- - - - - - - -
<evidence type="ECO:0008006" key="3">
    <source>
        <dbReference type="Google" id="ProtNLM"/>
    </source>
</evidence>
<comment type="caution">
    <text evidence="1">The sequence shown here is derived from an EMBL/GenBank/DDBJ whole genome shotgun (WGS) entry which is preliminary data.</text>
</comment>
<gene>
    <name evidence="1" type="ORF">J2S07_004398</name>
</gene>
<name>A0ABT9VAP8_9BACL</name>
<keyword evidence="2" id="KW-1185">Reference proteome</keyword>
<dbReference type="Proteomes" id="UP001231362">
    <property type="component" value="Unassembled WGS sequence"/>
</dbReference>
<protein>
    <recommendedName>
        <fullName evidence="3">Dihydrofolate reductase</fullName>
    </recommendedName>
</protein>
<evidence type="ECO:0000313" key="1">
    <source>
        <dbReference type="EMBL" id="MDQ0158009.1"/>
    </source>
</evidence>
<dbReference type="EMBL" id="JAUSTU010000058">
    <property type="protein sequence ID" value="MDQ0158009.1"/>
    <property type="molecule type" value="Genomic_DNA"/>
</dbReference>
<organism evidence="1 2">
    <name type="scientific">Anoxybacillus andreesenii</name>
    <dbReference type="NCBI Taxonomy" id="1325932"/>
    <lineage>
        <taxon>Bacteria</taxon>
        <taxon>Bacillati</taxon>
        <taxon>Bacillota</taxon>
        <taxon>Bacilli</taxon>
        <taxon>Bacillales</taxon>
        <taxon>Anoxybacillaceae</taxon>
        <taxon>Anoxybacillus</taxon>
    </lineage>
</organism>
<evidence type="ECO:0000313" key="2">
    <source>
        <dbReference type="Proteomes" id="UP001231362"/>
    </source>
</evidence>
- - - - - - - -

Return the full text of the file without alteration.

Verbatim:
<evidence type="ECO:0008006" key="3">
    <source>
        <dbReference type="Google" id="ProtNLM"/>
    </source>
</evidence>
<comment type="caution">
    <text evidence="1">The sequence shown here is derived from an EMBL/GenBank/DDBJ whole genome shotgun (WGS) entry which is preliminary data.</text>
</comment>
<gene>
    <name evidence="1" type="ORF">J2S07_004398</name>
</gene>
<name>A0ABT9VAP8_9BACL</name>
<keyword evidence="2" id="KW-1185">Reference proteome</keyword>
<dbReference type="Proteomes" id="UP001231362">
    <property type="component" value="Unassembled WGS sequence"/>
</dbReference>
<protein>
    <recommendedName>
        <fullName evidence="3">Dihydrofolate reductase</fullName>
    </recommendedName>
</protein>
<evidence type="ECO:0000313" key="1">
    <source>
        <dbReference type="EMBL" id="MDQ0158009.1"/>
    </source>
</evidence>
<dbReference type="EMBL" id="JAUSTU010000058">
    <property type="protein sequence ID" value="MDQ0158009.1"/>
    <property type="molecule type" value="Genomic_DNA"/>
</dbReference>
<organism evidence="1 2">
    <name type="scientific">Anoxybacillus andreesenii</name>
    <dbReference type="NCBI Taxonomy" id="1325932"/>
    <lineage>
        <taxon>Bacteria</taxon>
        <taxon>Bacillati</taxon>
        <taxon>Bacillota</taxon>
        <taxon>Bacilli</taxon>
        <taxon>Bacillales</taxon>
        <taxon>Anoxybacillaceae</taxon>
        <taxon>Anoxybacillus</taxon>
    </lineage>
</organism>
<evidence type="ECO:0000313" key="2">
    <source>
        <dbReference type="Proteomes" id="UP001231362"/>
    </source>
</evidence>